Carbon monoxide activates KCa channels in newborn arteriole smooth muscle cells by increasing apparent Ca2+ sensitivity of α-subunits

Qi Xi, Dilyara Tcheranova, Elena Parfenova, Burton Horowitz, Charles Leffler, Jonathan Jaggar

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Abstract

Carbon monoxide (CO) is a gaseous vasodilator produced by many cell types, including endothelial and smooth muscle cells. The goal of the present study was to investigate signaling mechanisms responsible for CO activation of large-conductance Ca2+-activated K+ (KCa) channels in newborn porcine cerebral arteriole smooth muscle cells. In intact cells at 0 mV, CO (3 μM) or CO released from dimanganese decacarbonyl (10 μM), a novel light-activated CO donor, increased KCa channel activity 4.9-or 3.5-fold, respectively. KCa channel activation by CO was not blocked by 1-H-[1,2,4]oxadiazolo[4,3-a]quinoxalin-1-one (25 μM), a soluble guanylyl cyclase inhibitor. In inside-out patches at 0 mV, CO shifted the Ca2+ concentration-response curve for Kca KCa channels leftward and decreased the apparent dissociation constant for Ca 2+ from 31 to 24 μM. Western blotting data suggested that the low Ca2+ sensitivity of newborn KCa channels may be due to a reduced β-subunit-to-α-subunit ratio. CO activation of K Ca channels was Ca2+ dependent. CO increased open probability 3.7-fold with 10 μM free Ca2+ at the cytosolic membrane surface but only 1.1-fold with 300 nM Ca2+. CO left shifted the current-voltage relationship of cslo-α currents expressed in HEK-293 cells, increasing currents 2.2-fold at +50 mV. In summary, data suggest that in newborn arteriole smooth muscle cells, CO activates low-affinity KCa channels via a direct effect on the α-subunit that increases apparent Ca2+ sensitivity. The optimal tuning by CO of the micromolar Ca 2+ sensitivity of KCa channels will lead to preferential activation by signaling modalities, such as Ca2+ sparks, which elevate the subsarcolemmal Ca2+ concentration within this range.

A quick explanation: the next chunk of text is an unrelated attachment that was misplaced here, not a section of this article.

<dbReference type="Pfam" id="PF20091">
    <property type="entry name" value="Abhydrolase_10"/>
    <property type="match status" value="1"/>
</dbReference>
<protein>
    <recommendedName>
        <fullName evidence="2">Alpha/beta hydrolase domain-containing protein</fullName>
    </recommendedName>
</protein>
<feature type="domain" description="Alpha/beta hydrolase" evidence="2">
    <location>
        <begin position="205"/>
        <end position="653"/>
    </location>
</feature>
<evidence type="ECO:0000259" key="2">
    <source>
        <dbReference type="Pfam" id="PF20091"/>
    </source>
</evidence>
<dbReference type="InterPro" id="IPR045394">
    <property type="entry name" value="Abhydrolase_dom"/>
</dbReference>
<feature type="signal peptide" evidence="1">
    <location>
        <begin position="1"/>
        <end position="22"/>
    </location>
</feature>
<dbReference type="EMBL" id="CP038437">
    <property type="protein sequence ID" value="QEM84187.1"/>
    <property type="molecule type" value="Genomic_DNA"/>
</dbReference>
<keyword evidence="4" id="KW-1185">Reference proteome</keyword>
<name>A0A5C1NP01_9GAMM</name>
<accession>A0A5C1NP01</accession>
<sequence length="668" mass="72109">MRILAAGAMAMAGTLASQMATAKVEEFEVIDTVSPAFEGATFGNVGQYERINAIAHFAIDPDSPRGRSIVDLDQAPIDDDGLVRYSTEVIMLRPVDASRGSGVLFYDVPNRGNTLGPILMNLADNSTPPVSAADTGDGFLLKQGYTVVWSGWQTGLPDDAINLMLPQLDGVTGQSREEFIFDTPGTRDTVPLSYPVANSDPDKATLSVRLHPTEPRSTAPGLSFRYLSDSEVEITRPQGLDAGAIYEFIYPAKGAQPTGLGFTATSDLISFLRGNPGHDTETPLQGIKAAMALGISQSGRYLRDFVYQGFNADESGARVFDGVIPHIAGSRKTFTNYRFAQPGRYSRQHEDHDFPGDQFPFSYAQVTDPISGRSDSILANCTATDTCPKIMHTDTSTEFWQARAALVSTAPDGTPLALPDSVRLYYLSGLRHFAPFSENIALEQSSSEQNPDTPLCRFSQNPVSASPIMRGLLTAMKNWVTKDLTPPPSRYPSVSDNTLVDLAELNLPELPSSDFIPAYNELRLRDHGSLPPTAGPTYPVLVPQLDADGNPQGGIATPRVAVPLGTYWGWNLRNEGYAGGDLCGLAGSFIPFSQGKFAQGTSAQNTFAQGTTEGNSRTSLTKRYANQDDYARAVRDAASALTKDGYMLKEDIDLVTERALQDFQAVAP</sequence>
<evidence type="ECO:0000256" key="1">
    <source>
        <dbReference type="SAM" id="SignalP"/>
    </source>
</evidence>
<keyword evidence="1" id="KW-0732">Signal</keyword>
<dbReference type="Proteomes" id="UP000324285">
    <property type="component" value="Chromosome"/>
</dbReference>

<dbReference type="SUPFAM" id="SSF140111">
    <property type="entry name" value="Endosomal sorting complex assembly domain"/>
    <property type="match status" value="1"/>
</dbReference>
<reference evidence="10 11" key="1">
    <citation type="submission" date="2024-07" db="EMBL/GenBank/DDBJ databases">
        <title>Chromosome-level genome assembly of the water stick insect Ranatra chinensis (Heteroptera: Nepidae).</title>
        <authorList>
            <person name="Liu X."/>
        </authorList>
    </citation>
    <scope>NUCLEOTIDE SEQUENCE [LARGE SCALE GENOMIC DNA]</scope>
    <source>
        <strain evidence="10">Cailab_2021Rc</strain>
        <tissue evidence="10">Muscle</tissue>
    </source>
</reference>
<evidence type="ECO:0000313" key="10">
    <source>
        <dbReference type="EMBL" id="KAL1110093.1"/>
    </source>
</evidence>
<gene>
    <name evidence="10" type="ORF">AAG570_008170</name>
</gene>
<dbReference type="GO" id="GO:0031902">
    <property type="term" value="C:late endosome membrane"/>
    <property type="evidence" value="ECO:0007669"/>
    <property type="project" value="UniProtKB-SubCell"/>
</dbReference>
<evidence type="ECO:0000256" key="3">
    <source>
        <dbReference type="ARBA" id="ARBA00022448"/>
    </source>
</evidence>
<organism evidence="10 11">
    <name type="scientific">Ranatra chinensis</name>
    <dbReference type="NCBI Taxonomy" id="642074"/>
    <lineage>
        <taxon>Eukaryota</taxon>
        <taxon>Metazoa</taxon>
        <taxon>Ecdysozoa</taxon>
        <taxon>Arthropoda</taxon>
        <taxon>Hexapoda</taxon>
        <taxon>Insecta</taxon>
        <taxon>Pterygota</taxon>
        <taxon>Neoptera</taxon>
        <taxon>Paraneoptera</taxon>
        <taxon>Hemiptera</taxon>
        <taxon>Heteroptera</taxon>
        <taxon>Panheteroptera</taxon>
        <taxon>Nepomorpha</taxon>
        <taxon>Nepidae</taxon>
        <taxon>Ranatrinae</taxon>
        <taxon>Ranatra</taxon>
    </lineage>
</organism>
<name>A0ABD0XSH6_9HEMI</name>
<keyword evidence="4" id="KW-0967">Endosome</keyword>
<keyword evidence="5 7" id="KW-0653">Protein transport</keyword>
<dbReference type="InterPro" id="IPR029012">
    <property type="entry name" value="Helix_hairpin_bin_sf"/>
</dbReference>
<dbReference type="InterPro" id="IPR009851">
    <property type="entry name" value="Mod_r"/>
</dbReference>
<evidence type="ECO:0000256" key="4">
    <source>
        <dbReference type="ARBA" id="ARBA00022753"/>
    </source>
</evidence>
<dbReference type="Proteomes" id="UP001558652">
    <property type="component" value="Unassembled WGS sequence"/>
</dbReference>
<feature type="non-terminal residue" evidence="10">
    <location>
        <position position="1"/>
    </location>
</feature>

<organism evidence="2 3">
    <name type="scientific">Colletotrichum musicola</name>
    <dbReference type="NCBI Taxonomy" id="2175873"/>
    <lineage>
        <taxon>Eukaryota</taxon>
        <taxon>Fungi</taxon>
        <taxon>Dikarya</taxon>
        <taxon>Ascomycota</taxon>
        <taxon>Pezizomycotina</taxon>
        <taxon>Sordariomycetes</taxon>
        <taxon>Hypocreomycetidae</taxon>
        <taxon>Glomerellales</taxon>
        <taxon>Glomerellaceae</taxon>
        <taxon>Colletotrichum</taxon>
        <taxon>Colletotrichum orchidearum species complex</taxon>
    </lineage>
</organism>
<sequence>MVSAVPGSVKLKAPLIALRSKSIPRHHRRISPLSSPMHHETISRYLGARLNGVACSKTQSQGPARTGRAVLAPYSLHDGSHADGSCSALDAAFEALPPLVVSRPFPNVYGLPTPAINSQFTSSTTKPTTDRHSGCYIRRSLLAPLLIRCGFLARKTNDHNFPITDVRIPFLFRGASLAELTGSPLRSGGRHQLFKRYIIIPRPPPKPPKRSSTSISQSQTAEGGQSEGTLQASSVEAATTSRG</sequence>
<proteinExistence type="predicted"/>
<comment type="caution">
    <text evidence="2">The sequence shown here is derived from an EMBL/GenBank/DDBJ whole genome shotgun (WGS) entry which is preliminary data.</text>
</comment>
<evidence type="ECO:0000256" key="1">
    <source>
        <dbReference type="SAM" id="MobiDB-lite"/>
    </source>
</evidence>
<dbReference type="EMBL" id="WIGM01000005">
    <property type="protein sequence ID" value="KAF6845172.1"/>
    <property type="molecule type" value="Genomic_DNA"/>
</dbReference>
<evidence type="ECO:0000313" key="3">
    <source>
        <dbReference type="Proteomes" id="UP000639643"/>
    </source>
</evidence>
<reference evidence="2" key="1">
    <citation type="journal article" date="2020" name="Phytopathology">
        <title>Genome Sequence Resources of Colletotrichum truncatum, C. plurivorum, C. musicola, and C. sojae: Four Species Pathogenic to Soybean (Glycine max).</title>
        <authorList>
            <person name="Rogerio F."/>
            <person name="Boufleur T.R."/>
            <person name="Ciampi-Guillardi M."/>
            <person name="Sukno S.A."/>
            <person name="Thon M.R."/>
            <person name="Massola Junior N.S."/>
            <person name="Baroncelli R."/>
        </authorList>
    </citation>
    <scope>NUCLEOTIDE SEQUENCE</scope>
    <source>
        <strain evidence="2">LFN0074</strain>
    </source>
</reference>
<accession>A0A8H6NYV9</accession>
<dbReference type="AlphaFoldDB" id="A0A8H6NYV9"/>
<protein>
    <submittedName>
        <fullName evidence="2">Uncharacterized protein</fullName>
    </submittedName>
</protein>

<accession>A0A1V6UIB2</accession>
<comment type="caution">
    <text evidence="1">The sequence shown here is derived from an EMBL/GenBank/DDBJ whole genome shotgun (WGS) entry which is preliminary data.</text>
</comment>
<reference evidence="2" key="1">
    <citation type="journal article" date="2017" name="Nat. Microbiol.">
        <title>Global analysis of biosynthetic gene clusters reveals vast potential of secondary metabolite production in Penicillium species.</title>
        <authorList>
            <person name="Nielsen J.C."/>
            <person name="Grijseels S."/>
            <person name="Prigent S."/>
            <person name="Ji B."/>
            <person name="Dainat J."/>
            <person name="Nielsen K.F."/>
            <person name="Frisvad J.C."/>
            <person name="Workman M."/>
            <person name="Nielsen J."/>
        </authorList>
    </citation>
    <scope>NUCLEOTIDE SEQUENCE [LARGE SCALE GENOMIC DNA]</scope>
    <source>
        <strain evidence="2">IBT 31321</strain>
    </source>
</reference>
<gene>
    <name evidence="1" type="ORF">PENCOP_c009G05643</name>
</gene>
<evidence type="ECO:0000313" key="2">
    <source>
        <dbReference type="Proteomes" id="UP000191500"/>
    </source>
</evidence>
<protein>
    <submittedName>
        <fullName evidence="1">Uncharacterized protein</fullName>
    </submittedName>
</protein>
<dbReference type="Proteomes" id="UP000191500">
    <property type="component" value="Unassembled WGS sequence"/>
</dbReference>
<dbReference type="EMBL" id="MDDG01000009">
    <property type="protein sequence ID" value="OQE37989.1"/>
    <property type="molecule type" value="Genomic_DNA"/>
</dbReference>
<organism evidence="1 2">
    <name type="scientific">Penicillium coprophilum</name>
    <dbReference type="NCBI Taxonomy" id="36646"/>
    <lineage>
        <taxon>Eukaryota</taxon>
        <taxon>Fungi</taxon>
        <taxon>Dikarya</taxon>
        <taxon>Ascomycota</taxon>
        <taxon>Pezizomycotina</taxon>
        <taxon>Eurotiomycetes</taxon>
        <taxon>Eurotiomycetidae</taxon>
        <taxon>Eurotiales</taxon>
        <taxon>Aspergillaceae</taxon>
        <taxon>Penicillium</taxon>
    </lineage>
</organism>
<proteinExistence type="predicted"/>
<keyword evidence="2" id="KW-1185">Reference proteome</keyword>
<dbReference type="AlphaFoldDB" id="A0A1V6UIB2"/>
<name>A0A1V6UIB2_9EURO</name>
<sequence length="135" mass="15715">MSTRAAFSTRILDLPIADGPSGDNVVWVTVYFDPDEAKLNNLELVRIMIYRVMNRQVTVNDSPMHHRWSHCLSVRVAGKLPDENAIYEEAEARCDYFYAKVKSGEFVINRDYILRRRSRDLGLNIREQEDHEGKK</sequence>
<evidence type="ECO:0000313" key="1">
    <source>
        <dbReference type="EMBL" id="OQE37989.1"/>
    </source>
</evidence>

Original languageEnglish (US)
JournalAmerican Journal of Physiology - Heart and Circulatory Physiology
Volume286
Issue number2 55-2
StatePublished - Feb 1 2004

Fingerprint

Arterioles
Carbon Monoxide
Smooth Muscle Myocytes
Calcium-Activated Potassium Channels
Quinoxalines
HEK293 Cells
Vasodilator Agents
Swine
Endothelial Cells
Western Blotting
Light

All Science Journal Classification (ASJC) codes

  • Physiology
  • Cardiology and Cardiovascular Medicine
  • Physiology (medical)

Cite this

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title = "Carbon monoxide activates KCa channels in newborn arteriole smooth muscle cells by increasing apparent Ca2+ sensitivity of α-subunits",